Contractor charged for allegedly fleecing customers

by DERRICK PERKINS
Editor | January 5, 2021 7:00 AM

A local contractor pleaded not guilty to theft charges after his former customers accused him of failing to complete the work he agreed, and was paid, to do.

Grady Sullivan, 44, was arraigned on two felony counts of theft in Lincoln County District Court on Dec. 21. Officials scheduled an omnibus hearing for Feb. 22.

Deputy Bo Pitman of the Lincoln County Sheriff’s Office led the investigation into Sullivan, which began in late summer. In an affidavit, Pitman recounted meeting with one of Sullivan’s customers, a woman who arranged for the contractor to build a $140,000 barn in May 2020.

The woman recounted paying Sullivan $70,000 upfront for the project. But Sullivan allegedly failed to keep up with timeline laid out in the contract. In mid-August, he met with her attorneys and agreed to return $56,000, but later told the victim he did not have the money to pay her back.

She also told Pitman that another $20,000 in cash was set aside in her home and meant for Sullivan if he reached certain milestones. But the money went missing after she went on an out-of-state trip in early August, according to the affidavit.

Sullivan had access to her home, she told Pittman.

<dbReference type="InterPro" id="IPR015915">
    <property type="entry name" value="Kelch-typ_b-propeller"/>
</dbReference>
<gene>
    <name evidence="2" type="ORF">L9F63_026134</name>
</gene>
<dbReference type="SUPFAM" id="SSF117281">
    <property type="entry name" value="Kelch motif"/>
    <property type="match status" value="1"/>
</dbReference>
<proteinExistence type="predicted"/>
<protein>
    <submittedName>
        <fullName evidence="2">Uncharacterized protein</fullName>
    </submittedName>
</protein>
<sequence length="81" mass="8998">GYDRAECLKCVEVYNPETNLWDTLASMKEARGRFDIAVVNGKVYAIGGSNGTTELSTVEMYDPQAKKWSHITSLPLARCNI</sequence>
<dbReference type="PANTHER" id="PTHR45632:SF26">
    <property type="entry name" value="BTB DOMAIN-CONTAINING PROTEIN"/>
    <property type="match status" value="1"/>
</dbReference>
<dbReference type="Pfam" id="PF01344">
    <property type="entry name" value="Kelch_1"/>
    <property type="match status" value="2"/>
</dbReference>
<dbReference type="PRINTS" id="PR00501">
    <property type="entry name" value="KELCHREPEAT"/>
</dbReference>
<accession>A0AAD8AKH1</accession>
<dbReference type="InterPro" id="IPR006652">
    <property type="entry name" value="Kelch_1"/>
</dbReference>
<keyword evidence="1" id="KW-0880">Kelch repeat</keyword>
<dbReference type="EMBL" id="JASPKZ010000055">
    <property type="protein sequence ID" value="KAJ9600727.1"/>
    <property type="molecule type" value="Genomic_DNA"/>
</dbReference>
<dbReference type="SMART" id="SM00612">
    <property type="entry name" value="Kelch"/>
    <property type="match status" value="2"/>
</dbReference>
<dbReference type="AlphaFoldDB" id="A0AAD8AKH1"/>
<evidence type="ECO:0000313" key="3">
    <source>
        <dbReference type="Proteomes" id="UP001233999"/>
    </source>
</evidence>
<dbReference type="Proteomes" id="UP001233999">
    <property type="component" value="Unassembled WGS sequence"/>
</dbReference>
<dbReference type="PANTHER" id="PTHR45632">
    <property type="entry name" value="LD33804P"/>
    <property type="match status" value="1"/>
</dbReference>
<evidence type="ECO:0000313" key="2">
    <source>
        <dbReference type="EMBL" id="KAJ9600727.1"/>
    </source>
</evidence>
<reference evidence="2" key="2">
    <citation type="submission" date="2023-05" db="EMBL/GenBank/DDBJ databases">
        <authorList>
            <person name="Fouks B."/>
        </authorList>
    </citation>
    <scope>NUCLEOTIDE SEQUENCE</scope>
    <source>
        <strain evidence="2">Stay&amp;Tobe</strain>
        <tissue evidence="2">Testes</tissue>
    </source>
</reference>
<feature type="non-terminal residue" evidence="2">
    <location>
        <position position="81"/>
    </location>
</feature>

As part of the investigation, Pitman also took a look at the construction site. Only about half of the foundation had been poured, he wrote.

In September, Pitman met with another potential victim, a Canadian citizen with property in Rexford. He told Pitman that Sullivan had come recommended to build a cabin on his land in 2019.

The man told Pitman that Sullivan completed the site prep without problem and in November 2019 he agreed to have Sullivan erect the cabin for $102,649. According to court documents, Sullivan needed $68,649 in advance.

The cabin was never finished, even after the victim provided four more payments totaling $20,000.

Pitman drove out to the construction site where he found concrete stem walls with rough framing, but no concrete pad on the first floor. The victim told Pitman that another contractor had come out to assess the work and found it lacking. The work that was done was never wrapped in weatherproofing material, meaning that it would need to be demolished and redone, court documents said.

After reviewing text messages between Sullivan and the Canadian victim, Pitman noticed that the communication seemed positive until about May. That’s when Sullivan received the $70,000 for the barn project, Pitman noted.

Given the documentation, testimony and review of the construction, Pitman wrote that “the work [Sullivan] completed and the material that went into his work fell way short of the amount of money he was provided by both victims; a sum totaling $138,649.”

The two felony theft charges carry a maximum punishment of up to 10 years in state prison and a fine of $10,000.